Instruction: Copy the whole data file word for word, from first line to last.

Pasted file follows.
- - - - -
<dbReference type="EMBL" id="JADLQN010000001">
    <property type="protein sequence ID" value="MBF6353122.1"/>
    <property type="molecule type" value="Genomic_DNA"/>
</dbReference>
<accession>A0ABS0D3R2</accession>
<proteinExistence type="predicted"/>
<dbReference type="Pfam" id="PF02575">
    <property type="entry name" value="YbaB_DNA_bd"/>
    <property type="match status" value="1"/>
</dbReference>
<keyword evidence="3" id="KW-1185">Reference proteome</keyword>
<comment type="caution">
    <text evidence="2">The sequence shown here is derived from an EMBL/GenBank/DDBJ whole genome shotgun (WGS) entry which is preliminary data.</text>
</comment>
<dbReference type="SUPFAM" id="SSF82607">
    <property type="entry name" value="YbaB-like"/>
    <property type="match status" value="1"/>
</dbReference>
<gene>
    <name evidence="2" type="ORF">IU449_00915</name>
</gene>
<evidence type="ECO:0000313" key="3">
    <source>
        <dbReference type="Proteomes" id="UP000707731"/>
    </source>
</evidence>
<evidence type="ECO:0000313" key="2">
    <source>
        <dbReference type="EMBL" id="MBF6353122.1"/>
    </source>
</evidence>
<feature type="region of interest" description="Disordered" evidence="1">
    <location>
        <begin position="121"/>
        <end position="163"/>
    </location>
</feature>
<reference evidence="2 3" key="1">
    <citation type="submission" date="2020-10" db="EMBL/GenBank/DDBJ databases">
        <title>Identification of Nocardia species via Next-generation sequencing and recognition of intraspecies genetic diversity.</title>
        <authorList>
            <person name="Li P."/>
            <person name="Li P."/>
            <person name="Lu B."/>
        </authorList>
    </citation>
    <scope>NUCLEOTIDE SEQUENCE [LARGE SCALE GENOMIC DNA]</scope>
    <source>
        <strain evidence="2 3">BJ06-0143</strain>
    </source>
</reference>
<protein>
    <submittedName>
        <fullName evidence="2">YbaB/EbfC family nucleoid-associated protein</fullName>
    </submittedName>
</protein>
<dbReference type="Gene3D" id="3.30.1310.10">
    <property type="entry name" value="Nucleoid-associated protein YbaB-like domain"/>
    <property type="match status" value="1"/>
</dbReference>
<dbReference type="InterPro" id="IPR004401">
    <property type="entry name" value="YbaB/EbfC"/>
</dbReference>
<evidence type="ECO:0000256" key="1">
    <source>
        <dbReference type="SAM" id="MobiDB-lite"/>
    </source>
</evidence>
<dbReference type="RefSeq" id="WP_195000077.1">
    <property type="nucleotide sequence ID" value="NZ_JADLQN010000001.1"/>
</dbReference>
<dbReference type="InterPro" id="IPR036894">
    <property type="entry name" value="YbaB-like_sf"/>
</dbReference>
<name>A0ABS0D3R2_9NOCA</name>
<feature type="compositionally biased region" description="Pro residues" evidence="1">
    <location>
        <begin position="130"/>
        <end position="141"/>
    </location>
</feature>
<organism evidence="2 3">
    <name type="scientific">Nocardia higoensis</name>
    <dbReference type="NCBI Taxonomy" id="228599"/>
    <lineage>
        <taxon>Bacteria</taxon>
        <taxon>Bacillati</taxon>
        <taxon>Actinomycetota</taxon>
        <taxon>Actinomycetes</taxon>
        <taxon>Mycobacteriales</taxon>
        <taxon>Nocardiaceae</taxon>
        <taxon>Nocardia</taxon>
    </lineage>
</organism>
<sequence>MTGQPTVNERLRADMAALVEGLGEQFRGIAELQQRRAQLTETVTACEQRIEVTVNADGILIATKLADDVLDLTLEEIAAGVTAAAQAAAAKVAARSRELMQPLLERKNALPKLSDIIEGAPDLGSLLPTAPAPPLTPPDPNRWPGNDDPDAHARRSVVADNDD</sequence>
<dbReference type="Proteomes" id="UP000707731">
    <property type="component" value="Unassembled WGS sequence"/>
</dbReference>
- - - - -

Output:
<dbReference type="EMBL" id="JADLQN010000001">
    <property type="protein sequence ID" value="MBF6353122.1"/>
    <property type="molecule type" value="Genomic_DNA"/>
</dbReference>
<accession>A0ABS0D3R2</accession>
<proteinExistence type="predicted"/>
<dbReference type="Pfam" id="PF02575">
    <property type="entry name" value="YbaB_DNA_bd"/>
    <property type="match status" value="1"/>
</dbReference>
<keyword evidence="3" id="KW-1185">Reference proteome</keyword>
<comment type="caution">
    <text evidence="2">The sequence shown here is derived from an EMBL/GenBank/DDBJ whole genome shotgun (WGS) entry which is preliminary data.</text>
</comment>
<dbReference type="SUPFAM" id="SSF82607">
    <property type="entry name" value="YbaB-like"/>
    <property type="match status" value="1"/>
</dbReference>
<gene>
    <name evidence="2" type="ORF">IU449_00915</name>
</gene>
<evidence type="ECO:0000313" key="3">
    <source>
        <dbReference type="Proteomes" id="UP000707731"/>
    </source>
</evidence>
<evidence type="ECO:0000313" key="2">
    <source>
        <dbReference type="EMBL" id="MBF6353122.1"/>
    </source>
</evidence>
<feature type="region of interest" description="Disordered" evidence="1">
    <location>
        <begin position="121"/>
        <end position="163"/>
    </location>
</feature>
<reference evidence="2 3" key="1">
    <citation type="submission" date="2020-10" db="EMBL/GenBank/DDBJ databases">
        <title>Identification of Nocardia species via Next-generation sequencing and recognition of intraspecies genetic diversity.</title>
        <authorList>
            <person name="Li P."/>
            <person name="Li P."/>
            <person name="Lu B."/>
        </authorList>
    </citation>
    <scope>NUCLEOTIDE SEQUENCE [LARGE SCALE GENOMIC DNA]</scope>
    <source>
        <strain evidence="2 3">BJ06-0143</strain>
    </source>
</reference>
<protein>
    <submittedName>
        <fullName evidence="2">YbaB/EbfC family nucleoid-associated protein</fullName>
    </submittedName>
</protein>
<dbReference type="Gene3D" id="3.30.1310.10">
    <property type="entry name" value="Nucleoid-associated protein YbaB-like domain"/>
    <property type="match status" value="1"/>
</dbReference>
<dbReference type="InterPro" id="IPR004401">
    <property type="entry name" value="YbaB/EbfC"/>
</dbReference>
<evidence type="ECO:0000256" key="1">
    <source>
        <dbReference type="SAM" id="MobiDB-lite"/>
    </source>
</evidence>
<dbReference type="RefSeq" id="WP_195000077.1">
    <property type="nucleotide sequence ID" value="NZ_JADLQN010000001.1"/>
</dbReference>
<dbReference type="InterPro" id="IPR036894">
    <property type="entry name" value="YbaB-like_sf"/>
</dbReference>
<name>A0ABS0D3R2_9NOCA</name>
<feature type="compositionally biased region" description="Pro residues" evidence="1">
    <location>
        <begin position="130"/>
        <end position="141"/>
    </location>
</feature>
<organism evidence="2 3">
    <name type="scientific">Nocardia higoensis</name>
    <dbReference type="NCBI Taxonomy" id="228599"/>
    <lineage>
        <taxon>Bacteria</taxon>
        <taxon>Bacillati</taxon>
        <taxon>Actinomycetota</taxon>
        <taxon>Actinomycetes</taxon>
        <taxon>Mycobacteriales</taxon>
        <taxon>Nocardiaceae</taxon>
        <taxon>Nocardia</taxon>
    </lineage>
</organism>
<sequence>MTGQPTVNERLRADMAALVEGLGEQFRGIAELQQRRAQLTETVTACEQRIEVTVNADGILIATKLADDVLDLTLEEIAAGVTAAAQAAAAKVAARSRELMQPLLERKNALPKLSDIIEGAPDLGSLLPTAPAPPLTPPDPNRWPGNDDPDAHARRSVVADNDD</sequence>
<dbReference type="Proteomes" id="UP000707731">
    <property type="component" value="Unassembled WGS sequence"/>
</dbReference>